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Discovery of allosteric modulators of factor XIa by targeting hydrophobic domains adjacent to its heparin-binding site.
Karuturi R, Al-Horani RA, Mehta SC, Gailani D, Desai UR
(2013) J Med Chem 56: 2415-28
MeSH Terms: Allosteric Regulation, Biomimetic Materials, Catalytic Domain, Drug Discovery, Factor XIa, Glycosaminoglycans, Heparin, Humans, Hydrophobic and Hydrophilic Interactions, Protease Inhibitors, Quinazolinones, Sulfates
Show Abstract · Added May 19, 2014
To discover promising sulfated allosteric modulators (SAMs) of glycosaminoglycan-binding proteins (GBPs), such as human factor XIa (FXIa), we screened a library of 26 synthetic, sulfated quinazolin-4(3H)-ones (QAOs) resulting in the identification of six molecules that reduced the Vmax of substrate hydrolysis without influencing the KM. Mutagenesis of residues of the heparin-binding site (HBS) of FXIa introduced a nearly 5-fold loss in inhibition potency supporting recognition of an allosteric site. Fluorescence studies showed a sigmoidal binding profile indicating highly cooperative binding. Competition with a positively charged, heparin-binding polymer did not fully nullify inhibition suggesting importance of hydrophobic forces to binding. This discovery suggests the operation of a dual-element recognition process, which relies on an initial Coulombic attraction of anionic SAMs to the cationic HBS of FXIa that forms a locked complex through tight interaction with an adjacent hydrophobic patch. The dual-element strategy may be widely applicable for discovering SAMs of other GBPs.
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12 MeSH Terms
Application of multianalyte microphysiometry to characterize macrophage metabolic responses to oxidized LDL and effects of an apoA-1 mimetic.
Kimmel DW, Dole WP, Cliffel DE
(2013) Biochem Biophys Res Commun 431: 181-5
MeSH Terms: Animals, Apolipoprotein A-I, Atherosclerosis, Biomimetic Materials, Cell Line, Glucose, Lactic Acid, Lipoproteins, LDL, Macrophages, Mice, Oxygen, Peptides, Potentiometry
Show Abstract · Added January 20, 2015
Although the interaction of macrophages with oxidized low density liopoprotein (oxLDL) is critical to the pathogenesis of atherosclerosis, relatively little is known about their metabolic response to oxLDL. Our development of the multianalyte microphysiometer (MAMP) allows for simultaneous measurement of extracellular metabolic substrates and products in real-time. Here, we use the MAMP to study changes in the metabolic rates of RAW-264.7 cells undergoing respiratory burst in response to oxLDL. These studies indicate that short duration exposure of macrophages to oxLDL results in time-dependent increases in glucose and oxygen consumption and in lactate production and extracellular acidification rate. Since apolipoprotein A-I (apoA-I) and apoA-I mimetics prevent experimental atherosclerosis, we hypothesized that the metabolic response of the macrophage during respiratory burst can be modulated by apoA-I mimetics. We tested this hypothesis by examining the effects of the apoA-I peptide mimetic, L-4F, alone and complexed with 1,2-dimyristoyl-sn-glycero-3-phosphocholine (DMPC) on the macrophage metabolic response to oxLDL. L-4F and the DMPC/L-4F complexes attenuated the macrophage respiratory burst in response to oxLDL. The MAMP provides a novel approach for studying macrophage ligand-receptor interactions and cellular metabolism and our results provide new insights into the metabolic effects of oxLDL and mechanism of action of apoA-I mimetics.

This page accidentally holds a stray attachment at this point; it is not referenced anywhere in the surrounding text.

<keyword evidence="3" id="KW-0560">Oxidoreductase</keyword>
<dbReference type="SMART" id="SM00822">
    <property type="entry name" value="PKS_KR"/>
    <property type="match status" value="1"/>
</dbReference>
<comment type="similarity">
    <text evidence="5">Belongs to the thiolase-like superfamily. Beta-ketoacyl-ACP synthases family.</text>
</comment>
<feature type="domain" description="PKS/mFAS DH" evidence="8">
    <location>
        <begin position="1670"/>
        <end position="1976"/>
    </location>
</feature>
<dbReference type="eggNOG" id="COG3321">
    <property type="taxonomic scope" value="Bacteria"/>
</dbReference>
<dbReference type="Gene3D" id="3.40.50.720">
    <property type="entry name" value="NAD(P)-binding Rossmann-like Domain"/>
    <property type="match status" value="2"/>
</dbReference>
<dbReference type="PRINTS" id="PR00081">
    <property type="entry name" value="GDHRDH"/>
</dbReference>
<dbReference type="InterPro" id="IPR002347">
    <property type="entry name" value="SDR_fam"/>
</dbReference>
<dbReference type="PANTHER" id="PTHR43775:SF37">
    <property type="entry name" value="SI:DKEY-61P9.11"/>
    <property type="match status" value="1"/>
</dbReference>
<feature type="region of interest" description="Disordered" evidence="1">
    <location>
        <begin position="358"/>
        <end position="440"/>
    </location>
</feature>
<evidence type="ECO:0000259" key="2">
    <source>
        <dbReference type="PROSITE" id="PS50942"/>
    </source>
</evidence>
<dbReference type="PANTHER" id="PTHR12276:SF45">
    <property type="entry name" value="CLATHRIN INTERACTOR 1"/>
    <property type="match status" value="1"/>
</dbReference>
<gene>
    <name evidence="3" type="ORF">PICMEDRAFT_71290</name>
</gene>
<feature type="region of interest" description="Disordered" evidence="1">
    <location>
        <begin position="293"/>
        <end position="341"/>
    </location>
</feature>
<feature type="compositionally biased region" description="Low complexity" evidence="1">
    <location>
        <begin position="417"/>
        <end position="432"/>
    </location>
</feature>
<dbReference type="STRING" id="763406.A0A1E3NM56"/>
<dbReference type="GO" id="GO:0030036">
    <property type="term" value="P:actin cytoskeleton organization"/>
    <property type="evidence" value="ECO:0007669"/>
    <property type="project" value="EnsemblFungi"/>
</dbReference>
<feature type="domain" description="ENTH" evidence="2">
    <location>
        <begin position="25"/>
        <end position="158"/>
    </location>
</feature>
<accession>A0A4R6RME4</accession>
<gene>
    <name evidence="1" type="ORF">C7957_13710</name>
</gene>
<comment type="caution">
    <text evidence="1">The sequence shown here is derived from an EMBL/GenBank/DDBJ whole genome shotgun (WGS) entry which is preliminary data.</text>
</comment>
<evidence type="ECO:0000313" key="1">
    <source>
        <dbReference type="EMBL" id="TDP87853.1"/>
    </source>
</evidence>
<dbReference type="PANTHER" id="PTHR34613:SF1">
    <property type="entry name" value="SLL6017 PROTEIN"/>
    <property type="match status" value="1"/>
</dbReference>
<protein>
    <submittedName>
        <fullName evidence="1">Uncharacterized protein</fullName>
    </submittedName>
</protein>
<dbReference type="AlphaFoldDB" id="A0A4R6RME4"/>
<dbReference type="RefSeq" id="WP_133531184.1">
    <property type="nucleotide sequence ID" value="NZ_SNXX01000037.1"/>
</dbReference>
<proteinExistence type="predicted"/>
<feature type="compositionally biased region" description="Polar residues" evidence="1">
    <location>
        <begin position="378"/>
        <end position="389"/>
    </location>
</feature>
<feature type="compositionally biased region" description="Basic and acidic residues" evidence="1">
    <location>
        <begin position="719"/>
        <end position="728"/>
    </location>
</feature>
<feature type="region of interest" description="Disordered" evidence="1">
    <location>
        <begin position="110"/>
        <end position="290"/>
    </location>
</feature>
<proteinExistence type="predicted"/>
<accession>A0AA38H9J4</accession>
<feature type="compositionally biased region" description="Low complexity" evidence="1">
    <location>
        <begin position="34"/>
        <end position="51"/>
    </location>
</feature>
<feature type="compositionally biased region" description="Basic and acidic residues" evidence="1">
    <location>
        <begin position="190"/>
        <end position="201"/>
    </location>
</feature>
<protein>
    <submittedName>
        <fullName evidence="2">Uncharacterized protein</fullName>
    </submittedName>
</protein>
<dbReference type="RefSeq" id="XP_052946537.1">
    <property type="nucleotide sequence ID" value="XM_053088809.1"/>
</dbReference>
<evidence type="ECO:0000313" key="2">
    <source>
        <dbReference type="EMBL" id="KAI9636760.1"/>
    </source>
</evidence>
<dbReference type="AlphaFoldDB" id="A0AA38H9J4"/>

Copyright © 2013 Elsevier Inc. All rights reserved.
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13 MeSH Terms
Biomimetic monolayer-protected gold nanoparticles for immunorecognition.
Harkness KM, Turner BN, Agrawal AC, Zhang Y, McLean JA, Cliffel DE
(2012) Nanoscale 4: 3843-51
MeSH Terms: Animals, Antibodies, Antigens, Biomimetic Materials, Epitopes, Gold, Metal Nanoparticles, Mice, Peptides, Tissue Distribution
Show Abstract · Added January 20, 2015
Gold nanoparticles (AuNPs) protected by self-assembled monolayers (SAMs) are capable of presenting precisely engineered surfaces at the nanoscale, allowing the mimicry of biomacromolecules on an artificial platform. Here we review the generation, characterization, and applications of monolayer-protected AuNPs that have been designed for immunorecognition by the integration of an oligopeptide epitope into the protecting monolayer. The resulting peptide-AuNP conjugate is an effective platform for biomimesis, as demonstrated by multiple studies. Recent work is presented and future directions for this field of research are discussed.
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10 MeSH Terms